A current source with a parameter ib is used, which will generate a parametric sweep between 0 and 100 μA. The behavior of the Voltage of the Base as a function of the parametric sweep of the Base current is observed in the simulation.

bjt14.png

Transistor Output Characteristic Curve:

The output characteristic of the transistor is usually more complex because it includes a third variable in the output graph. The Base current has the function of controlling the characteristic response of the output curve of the transistor, so it must be represented as an output parameter in conjunction with the Collector current and the Collector Emitter voltage.

Next, the common Emitter circuit is designed, with a BJT transistor, an independent current source is used to simulate the Base current and to have a variable that is subjected to a parametric sweep to generate the families of transistor curves. The polarization source of the Emitter Collector terminal is also attached. The circuit with the NPN transistor is observed, and the DC analysis is included first to define the polarization values of the transistor.

bjt1.png

We do a simulation test DC, with the voltage values of the terminal of the Base and of the Collector of the transistor. The Emitter is not measured because it is connected to ground.

bjt2.png

We will place a parametric sweep in order to give different values of the current source and generate the different families of curves. The swept parameter is Ib (the Base current) and is put in the Param property of the parameter sweep and DC1 in the DC simulation.

bjt4.png

The simulated results of the parametric sweep of the Base current can be seen in the following table.

bjt3.png

A new sweep of the value of the output current as a function of the Emitter Collector voltage is required, so we must establish the sweep (Vce) and verify the current response of the Collector.

bjt5.png

The characteristic curve of the output parameters Ic vs Vce is displayed for a single current value of the Base.

bjt6.png

Another parametric sweep must be added to define the variation of the Emitter Collector voltage and to be able to plot the curve of the Collector current, but with the control parameter given by the Base current subjected to the second sweep.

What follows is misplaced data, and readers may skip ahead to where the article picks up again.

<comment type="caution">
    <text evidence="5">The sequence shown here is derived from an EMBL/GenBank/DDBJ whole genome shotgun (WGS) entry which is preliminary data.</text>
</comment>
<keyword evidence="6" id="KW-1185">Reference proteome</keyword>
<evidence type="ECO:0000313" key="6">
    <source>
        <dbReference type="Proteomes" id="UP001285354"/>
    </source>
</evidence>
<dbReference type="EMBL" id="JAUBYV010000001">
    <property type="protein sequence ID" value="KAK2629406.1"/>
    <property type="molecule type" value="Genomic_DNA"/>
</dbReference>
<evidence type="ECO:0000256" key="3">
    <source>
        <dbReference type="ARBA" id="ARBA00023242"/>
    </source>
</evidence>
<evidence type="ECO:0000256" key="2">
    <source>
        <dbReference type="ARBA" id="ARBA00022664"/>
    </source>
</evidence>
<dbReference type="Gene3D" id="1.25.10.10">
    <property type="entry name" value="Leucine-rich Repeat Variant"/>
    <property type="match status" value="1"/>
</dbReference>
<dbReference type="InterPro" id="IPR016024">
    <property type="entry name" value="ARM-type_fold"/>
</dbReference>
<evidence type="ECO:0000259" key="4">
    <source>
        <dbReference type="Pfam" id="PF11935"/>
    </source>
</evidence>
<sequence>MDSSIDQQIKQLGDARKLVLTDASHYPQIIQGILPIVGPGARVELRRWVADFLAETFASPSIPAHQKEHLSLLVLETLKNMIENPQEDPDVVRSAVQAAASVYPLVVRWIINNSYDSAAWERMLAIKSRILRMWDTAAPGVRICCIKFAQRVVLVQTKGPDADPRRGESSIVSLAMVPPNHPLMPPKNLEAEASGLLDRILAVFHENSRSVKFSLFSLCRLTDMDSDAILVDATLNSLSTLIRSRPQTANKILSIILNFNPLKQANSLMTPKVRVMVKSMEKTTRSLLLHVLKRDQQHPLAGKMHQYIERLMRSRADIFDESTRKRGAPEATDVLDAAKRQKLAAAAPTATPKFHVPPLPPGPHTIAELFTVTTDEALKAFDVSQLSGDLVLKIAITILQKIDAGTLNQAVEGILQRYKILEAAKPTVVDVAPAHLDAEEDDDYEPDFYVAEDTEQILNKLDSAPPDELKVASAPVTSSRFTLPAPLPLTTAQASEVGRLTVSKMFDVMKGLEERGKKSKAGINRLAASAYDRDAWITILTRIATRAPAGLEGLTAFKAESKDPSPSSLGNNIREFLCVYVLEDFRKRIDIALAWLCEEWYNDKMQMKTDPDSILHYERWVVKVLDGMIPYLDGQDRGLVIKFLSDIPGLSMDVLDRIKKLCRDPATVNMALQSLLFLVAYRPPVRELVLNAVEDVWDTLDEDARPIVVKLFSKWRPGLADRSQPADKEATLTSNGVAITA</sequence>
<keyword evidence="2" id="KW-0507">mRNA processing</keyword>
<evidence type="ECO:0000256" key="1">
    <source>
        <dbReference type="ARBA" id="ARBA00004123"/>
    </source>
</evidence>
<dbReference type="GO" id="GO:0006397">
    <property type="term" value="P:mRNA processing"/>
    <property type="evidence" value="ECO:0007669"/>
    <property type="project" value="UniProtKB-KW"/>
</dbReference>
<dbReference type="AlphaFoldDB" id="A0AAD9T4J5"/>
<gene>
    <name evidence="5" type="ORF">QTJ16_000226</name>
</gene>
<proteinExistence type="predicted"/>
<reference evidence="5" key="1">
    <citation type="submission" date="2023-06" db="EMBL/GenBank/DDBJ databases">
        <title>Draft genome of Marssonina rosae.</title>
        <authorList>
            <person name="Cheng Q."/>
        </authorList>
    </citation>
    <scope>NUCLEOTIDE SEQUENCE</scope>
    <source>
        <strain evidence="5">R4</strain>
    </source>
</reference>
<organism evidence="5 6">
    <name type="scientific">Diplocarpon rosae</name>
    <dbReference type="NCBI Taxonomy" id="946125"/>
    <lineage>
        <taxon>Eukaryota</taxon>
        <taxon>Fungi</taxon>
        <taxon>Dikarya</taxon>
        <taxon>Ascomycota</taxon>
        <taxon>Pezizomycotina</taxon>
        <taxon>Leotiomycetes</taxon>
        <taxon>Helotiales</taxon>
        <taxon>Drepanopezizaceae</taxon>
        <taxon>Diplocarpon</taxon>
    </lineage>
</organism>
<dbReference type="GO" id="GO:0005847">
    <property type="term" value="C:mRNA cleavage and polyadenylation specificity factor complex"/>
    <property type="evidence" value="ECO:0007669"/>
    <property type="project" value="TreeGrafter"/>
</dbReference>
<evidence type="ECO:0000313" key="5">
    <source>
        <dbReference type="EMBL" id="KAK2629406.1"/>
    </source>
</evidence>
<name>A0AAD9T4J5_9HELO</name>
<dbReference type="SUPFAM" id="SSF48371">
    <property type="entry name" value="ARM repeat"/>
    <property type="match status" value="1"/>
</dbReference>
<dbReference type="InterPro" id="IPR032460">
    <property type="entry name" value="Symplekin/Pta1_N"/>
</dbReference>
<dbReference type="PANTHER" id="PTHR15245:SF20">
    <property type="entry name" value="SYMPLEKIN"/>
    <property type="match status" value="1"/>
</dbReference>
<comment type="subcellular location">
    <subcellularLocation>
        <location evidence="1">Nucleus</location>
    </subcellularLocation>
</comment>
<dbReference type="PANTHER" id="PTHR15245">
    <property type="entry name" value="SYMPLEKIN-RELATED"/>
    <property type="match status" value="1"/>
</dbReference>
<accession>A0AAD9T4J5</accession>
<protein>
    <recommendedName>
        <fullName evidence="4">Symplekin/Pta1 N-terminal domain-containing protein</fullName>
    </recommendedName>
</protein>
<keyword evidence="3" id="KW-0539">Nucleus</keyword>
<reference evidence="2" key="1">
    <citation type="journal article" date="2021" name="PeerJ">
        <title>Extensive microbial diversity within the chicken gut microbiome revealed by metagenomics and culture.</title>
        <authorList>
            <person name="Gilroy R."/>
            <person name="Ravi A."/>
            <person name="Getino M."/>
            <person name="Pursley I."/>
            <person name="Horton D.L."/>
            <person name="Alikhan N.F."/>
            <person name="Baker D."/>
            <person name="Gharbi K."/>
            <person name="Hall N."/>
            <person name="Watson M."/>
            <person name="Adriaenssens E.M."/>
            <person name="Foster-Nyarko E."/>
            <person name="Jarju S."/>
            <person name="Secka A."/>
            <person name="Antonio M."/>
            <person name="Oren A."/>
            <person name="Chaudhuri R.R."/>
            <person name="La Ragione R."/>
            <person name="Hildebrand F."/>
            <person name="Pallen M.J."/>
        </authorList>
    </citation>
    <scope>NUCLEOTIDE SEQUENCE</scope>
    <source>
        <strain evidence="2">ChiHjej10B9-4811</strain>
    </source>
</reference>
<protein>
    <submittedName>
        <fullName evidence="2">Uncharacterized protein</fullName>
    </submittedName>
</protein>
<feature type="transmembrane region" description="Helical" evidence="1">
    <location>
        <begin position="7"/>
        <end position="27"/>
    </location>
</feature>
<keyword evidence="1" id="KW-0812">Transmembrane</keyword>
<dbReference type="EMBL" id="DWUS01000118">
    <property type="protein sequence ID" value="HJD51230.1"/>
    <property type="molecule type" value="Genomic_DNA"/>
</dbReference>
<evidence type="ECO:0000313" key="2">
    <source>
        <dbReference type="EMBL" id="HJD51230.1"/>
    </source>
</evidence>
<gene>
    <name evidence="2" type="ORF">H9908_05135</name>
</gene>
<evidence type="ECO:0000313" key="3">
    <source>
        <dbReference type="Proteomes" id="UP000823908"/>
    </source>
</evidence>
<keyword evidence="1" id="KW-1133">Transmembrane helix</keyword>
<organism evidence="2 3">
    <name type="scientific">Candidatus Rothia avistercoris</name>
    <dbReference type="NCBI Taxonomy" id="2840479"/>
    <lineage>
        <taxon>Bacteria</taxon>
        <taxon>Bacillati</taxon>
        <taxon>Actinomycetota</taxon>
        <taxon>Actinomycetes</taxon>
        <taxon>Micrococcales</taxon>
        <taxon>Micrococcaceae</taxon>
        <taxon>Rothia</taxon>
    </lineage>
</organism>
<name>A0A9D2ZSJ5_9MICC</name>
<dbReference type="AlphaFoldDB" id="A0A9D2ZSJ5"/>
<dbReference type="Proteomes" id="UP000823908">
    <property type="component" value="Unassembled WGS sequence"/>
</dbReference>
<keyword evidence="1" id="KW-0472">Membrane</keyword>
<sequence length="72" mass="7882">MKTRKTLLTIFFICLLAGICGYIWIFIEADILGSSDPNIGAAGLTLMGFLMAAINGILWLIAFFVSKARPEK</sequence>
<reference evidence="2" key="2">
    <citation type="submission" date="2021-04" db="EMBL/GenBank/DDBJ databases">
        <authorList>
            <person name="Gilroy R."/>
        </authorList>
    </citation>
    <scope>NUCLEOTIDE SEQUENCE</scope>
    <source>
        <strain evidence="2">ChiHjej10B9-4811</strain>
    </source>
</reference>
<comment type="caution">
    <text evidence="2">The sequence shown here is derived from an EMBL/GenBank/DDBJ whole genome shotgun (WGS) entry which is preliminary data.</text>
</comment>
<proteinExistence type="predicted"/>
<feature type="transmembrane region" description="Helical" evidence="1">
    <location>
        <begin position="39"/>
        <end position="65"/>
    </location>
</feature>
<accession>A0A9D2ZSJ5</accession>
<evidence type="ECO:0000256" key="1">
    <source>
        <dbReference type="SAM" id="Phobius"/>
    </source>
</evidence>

bjt7.png

The result must correspond to the family of curves of the BJT NPN transistor, where the control parameter is defined by the current of the Base.

bjt8.png

Finally we have got the family of curves of transistor BJT, NPN. This answer is very useful when you need to work with this device to design electronic circuits that handle analog signal amplification procedures.

The netlist code of the schematic circuit for the output characteristic curve of the transistor BJT:

<Components>
<_BJT T1 1 470 180 8 -26 0 0 "npn" 1 "1e-16" 0 "1" 0 "1" 0 "0" 0 "0" 0 "0" 0 "0" 0 "0" 0 "1.5" 0 "0" 0 "2" 0 "100" 1 "1" 0 "0" 0 "0" 0 "0" 0 "0" 0 "0" 0 "0" 0 "0.75" 0 "0.33" 0 "0" 0 "0.75" 0 "0.33" 0 "1.0" 0 "0" 0 "0.75" 0 "0" 0 "0.5" 0 "0.0" 0 "0.0" 0 "0.0" 0 "0.0" 0 "0.0" 0 "26.85" 0 "0.0" 0 "1.0" 0 "1.0" 0 "0.0" 0 "1.0" 0 "1.0" 0 "0.0" 0 "0.0" 0 "3.0" 0 "1.11" 0 "26.85" 0 "1.0" 0>
<GND * 1 470 320 0 0 0 0>
<Idc I1 1 350 180 -26 18 0 0 "ib" 1>
<.DC DC1 1 230 70 0 39 0 0 "26.85" 0 "0.001" 0 "1 pA" 0 "1 uV" 0 "no" 0 "150" 0 "no" 0 "none" 0 "CroutLU" 0>
<IProbe Pr1 1 540 70 -26 -32 0 2>
<Vdc V1 1 600 200 18 -26 0 1 "Vce" 1>
<.SW SW1 1 710 20 0 63 0 0 "DC1" 1 "lin" 1 "Vce" 1 "0" 1 "4" 1 "20" 1>
<.SW SW2 1 30 60 0 63 0 0 "SW1" 1 "lin" 1 "ib" 1 "0" 1 "10u" 1 "11" 1>
</Components>
<Wires>
<600 230 600 310 "" 0 0 0 "">
<470 310 600 310 "" 0 0 0 "">
<470 310 470 320 "" 0 0 0 "">
<470 210 470 310 "" 0 0 0 "">
<600 70 600 170 "" 0 0 0 "">
<470 70 470 150 "" 0 0 0 "">
<440 310 470 310 "" 0 0 0 "">
<440 310 440 320 "" 0 0 0 "">
<220 320 440 320 "" 0 0 0 "">
<220 180 220 320 "" 0 0 0 "">
<220 180 320 180 "" 0 0 0 "">
<380 180 440 180 "Base" 420 150 10 "">
<470 70 510 70 "Colector" 520 110 0 "">
<570 70 600 70 "" 0 0 0 "">
</Wires>
<Diagrams>
</Diagrams>
<Paintings>
</Paintings>

Thank you for your attention, this is a contribution from the @edagmi account to Utopian-io.